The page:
United Kingdom (Northern Ireland): health system review
الملخصThe political context within which Northern Ireland’s integrated health and social care system operates has changed since the establishment of a devolved administration (the Northern Ireland Assembly, set up in 1998 but suspended between 2002 and 2007). A locally elected Health Minister now leads the publicly financed system and has considerable power to set policy and, in principle, to determine the operation of other health and social care bodies. The system underwent major reform following the passing of the Health and Social Care (Reform) Act (Northern Ireland) in 2009. The reform maintained the quasi purchaser–provider split already in place but reduced the number and increased the size of many of the bodies involved in purchasing (known locally as commissioning) and delivering services. Government policy has generally placed greater emphasis on consultation and cooperation among health and social care bodies (including the department, commissioners and care providers) than on competition. The small size of the population (1.8 million) and Northern Ireland’s geographical isolation from the rest of the United Kingdom provide a rationale for eschewing a more competitive model. Without competition, effective control over the system requires information and transparency to ensure provider challenge, and a body outside the system to hold it to account. The restoration of the locally elected Assembly in 2007 has created such a body, but it remains to be seen how effectively it will exercise accountability.
European Observatory on Health Systems and Policies & O'Neill, C; McGregor, P and Merkur, S. (2012). United Kingdom (Northern Ireland): health system review. World Health Organization. Regional Office for Europe. https://apps.who.int/iris/handle/10665/330313
Health Systems in Transition;vol. 14, n. 10
البياناتعرض سجل كامل للمادة
مواد ذات صلة
عرض المواد ذات الصلة حسب العنوان، إسم المؤلف والموضوع.
Implementation of WHO's revised drug strategy: rational use of drugs; and WHO'S Action Programme on Essential Drugs: draft resolution proposed by the delegations of Australia, Bahrain, Bangladesh, Belgium, Bhutan, Botswana, Cameroon, Canada, Colombia, Denmark, Eritrea, Finland, France, Georgia, Ghana, Guyana, Hungary, Iceland, Japan, Kazakhstan, Kenya, Lesotho, Lithuania, Malawi, Malaysia, Mongolia, Netherlands, New Zealand, Nicaragua, Niger, Norway, Oman, Pakistan, Qatar, Russian Federation, Slovenia, Spain, Sri Lanka, Sweden, Syrian Arab Republic, Togo, Tunisia, Turkey, Uganda, United Kingdom of Great Britain and Northern Ireland, United Republic of Tanzania, Viet Nam and Zambia World Health Assembly, 47 (1994, A47/A/Conf.Paper No.3)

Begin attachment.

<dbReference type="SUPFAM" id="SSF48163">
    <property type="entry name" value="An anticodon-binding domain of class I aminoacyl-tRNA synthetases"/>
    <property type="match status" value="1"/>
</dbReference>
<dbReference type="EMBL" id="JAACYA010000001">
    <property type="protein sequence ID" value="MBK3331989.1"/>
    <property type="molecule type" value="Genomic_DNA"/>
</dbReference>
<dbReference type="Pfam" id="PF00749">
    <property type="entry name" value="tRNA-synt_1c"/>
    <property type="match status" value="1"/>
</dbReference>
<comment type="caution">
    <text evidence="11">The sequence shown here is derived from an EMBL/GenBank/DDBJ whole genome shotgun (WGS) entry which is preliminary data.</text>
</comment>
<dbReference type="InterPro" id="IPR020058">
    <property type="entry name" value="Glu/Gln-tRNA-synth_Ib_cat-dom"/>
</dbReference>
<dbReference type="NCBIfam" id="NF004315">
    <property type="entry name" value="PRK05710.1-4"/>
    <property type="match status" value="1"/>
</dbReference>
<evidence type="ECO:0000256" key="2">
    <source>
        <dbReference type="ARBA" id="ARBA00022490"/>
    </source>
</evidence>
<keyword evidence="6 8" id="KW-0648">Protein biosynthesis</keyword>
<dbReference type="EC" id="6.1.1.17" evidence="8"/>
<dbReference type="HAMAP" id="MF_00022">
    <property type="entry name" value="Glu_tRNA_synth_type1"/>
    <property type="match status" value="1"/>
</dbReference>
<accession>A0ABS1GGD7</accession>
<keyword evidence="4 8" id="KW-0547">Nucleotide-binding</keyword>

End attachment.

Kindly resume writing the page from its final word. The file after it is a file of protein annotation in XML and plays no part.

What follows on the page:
Strengthening nursing and midwifery in support of strategies for health for all: draft resolution proposed by the delegations of Bangladesh, Barbados, Belgium, Botswana, Brunei Darussalam, Canada, Cook Islands, Cyprus, Gambia, Ghana, Iceland, Kenya, Lesotho, Malawi, Malaysia, Maldives, Malta, Mauritius, Namibia, New Zealand, Nigeria, Samoa, Seychelles, Swaziland, Tonga, Trinidad and Tobago, United Kingdom of Great Britain and Northern Ireland, United Republic of Tanzania and Zimbabwe World Health Assembly, 45 (1992, A45/A/Conf.Paper No.1)
Use of SI units in medicine: use of the kilopascal for blood pressure measurement (draft resolution proposed by the delegations of Finland, Federal Republic of Germany, Ireland Italy, Kuwait, Malta, New Zealand,Swaziland, United Kingdom of Great Britain and Northern Ireland and United States of America) World Health Assembly, 34 (1981, A34/A/Conf.Paper No.2)